To wrap up this week’s Conspiracy theme, we’ll touch on one of the most multiplayer mechanics in the whole set- Voting! There’s multiple cards in the set that have the ability word “Will of the Council”. Just like other ability words (such as Hellbent, Landfall, Morbid, Heroic, etc), Will of the Council is in italics on the card- just like reminder text and flavor text! Why is that, you may wonder? Because italic text has no rules meaning. Ability words have zero rules meaning, at all- they only exist to lump thematically similar abilities together. For instance, all the Landfall abilities care, in some way, about a land hitting your side of the board, but they vary wildly beyond that. Morbid abilities all care about a creature having died, but vary wildly. Similarly, Will of the Council abilities all revolve around a central linking thing- voting.
Each Will of the Council card (such as Magister of Worth) will ask all players to cast a vote, and list options available. Each player in turn order casts their vote for one of those options, and then something happens depending on how the ballot adds up. For example, Magister and friends give two options- everyone selects one (knowing fully what each player before them chose, but NOT knowing what the later players will choose), and then one of two things happens. For Magister, each player votes for Grace or Condemnation. If Grace wins the vote, all creature cards in all graveyards come back! Meanwhile, if Condemnation wins (or the vote is tied!), everything but Magister gets nuked. This is how it’ll work with the either-or cards: one of the two HAS to happen, so there’s a sort of ‘default’ in case of ties. As you may imagine, in most 2 player games (remember, the non-Conspiracy cards ARE Legacy legal!) the tie is what’ll happen most often, probably.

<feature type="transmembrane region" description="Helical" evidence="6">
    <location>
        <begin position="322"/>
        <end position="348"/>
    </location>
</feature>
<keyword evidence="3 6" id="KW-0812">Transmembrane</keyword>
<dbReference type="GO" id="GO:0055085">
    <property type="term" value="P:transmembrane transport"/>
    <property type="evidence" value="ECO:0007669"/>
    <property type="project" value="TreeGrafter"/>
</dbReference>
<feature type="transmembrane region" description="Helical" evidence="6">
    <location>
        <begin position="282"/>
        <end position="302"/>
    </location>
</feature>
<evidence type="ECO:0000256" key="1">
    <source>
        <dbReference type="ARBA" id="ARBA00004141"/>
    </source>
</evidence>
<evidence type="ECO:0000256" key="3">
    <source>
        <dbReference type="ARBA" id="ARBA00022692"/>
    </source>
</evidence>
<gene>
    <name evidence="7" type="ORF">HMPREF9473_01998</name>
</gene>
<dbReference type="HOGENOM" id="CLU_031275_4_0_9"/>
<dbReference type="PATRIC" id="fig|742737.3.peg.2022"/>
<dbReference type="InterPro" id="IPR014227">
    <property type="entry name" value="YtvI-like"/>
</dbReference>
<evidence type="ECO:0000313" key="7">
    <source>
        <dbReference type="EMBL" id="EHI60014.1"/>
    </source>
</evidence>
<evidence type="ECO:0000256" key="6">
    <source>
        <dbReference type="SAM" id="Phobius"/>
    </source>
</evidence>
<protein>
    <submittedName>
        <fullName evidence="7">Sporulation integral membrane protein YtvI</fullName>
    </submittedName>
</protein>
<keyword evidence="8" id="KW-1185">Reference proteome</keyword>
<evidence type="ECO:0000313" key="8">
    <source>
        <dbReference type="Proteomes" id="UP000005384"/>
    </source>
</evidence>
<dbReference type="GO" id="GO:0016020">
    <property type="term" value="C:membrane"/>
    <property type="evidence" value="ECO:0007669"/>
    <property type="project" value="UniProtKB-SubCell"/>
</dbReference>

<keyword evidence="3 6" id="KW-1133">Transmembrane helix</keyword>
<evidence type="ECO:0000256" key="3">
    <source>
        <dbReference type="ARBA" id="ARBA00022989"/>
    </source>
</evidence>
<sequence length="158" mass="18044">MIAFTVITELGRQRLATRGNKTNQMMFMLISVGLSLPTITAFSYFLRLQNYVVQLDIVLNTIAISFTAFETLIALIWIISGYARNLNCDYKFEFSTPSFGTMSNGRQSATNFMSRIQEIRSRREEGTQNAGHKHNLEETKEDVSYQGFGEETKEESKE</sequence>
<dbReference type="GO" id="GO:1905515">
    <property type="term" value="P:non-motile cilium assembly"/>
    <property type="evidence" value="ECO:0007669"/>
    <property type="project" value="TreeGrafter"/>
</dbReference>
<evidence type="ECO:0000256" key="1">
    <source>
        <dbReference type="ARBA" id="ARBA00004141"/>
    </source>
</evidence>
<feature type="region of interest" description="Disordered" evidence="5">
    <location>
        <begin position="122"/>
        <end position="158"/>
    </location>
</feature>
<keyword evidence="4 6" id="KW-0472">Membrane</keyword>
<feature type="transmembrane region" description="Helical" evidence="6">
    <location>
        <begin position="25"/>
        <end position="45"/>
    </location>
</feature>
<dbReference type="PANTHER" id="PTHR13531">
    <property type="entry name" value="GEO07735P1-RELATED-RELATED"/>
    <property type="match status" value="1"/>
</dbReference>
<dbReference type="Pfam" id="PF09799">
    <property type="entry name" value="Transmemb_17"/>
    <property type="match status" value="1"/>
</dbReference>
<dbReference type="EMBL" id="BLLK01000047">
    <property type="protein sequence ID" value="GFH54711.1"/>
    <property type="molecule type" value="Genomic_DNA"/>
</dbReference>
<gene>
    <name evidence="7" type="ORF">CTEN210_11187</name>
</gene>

There’s a few others where the choice isn’t binary, such as Council Guardian. The vote still goes the same- Active Player (the player whose turn it is) casts their vote, then the other players vote in turn order. The difference is that there’s more than two options! You still only go with the ‘winner’ though (or the winners PLURAL in case of a tie- this means that a Council Guardian could end up with protection from two, three- even all five colors).
There’s also one card that can mess with the voting process- Brago’s Representative. With Brago’s boy on your side, you get an extra vote any time votes happen (meaning you get 2 votes for your OPPONENT’S Wills too!). You don’t need to cast both votes for the same thing, but it’s usually a good idea to do that.
So, what exactly COUNTS for a vote? For example, can you use Brago’s Representative to keep 4 of your permanents as a Razia’s Purification resolves? Can you get two modes out of your Charms, or three out of your Commands? The easy answer is no- you have to actually be VOTING. It has to explicitly refer to ‘voting’, which currently only the Will cards do. Brago’s Representative won’t lobby for your ‘choose one’ effects, only your votes!
And with that, we’re done with Conspiracy (for now, at least! Who knows what the future may bring?). Next week we’ll start doing your regular everyday Rules Tips again- and we’ve got Magic 2015 coming out in just a few weeks, so hopefully we’ll have some tips on those new cards and returning mechanics soon enough!
Today’s Conspiracy Tip written by Trevor Nunez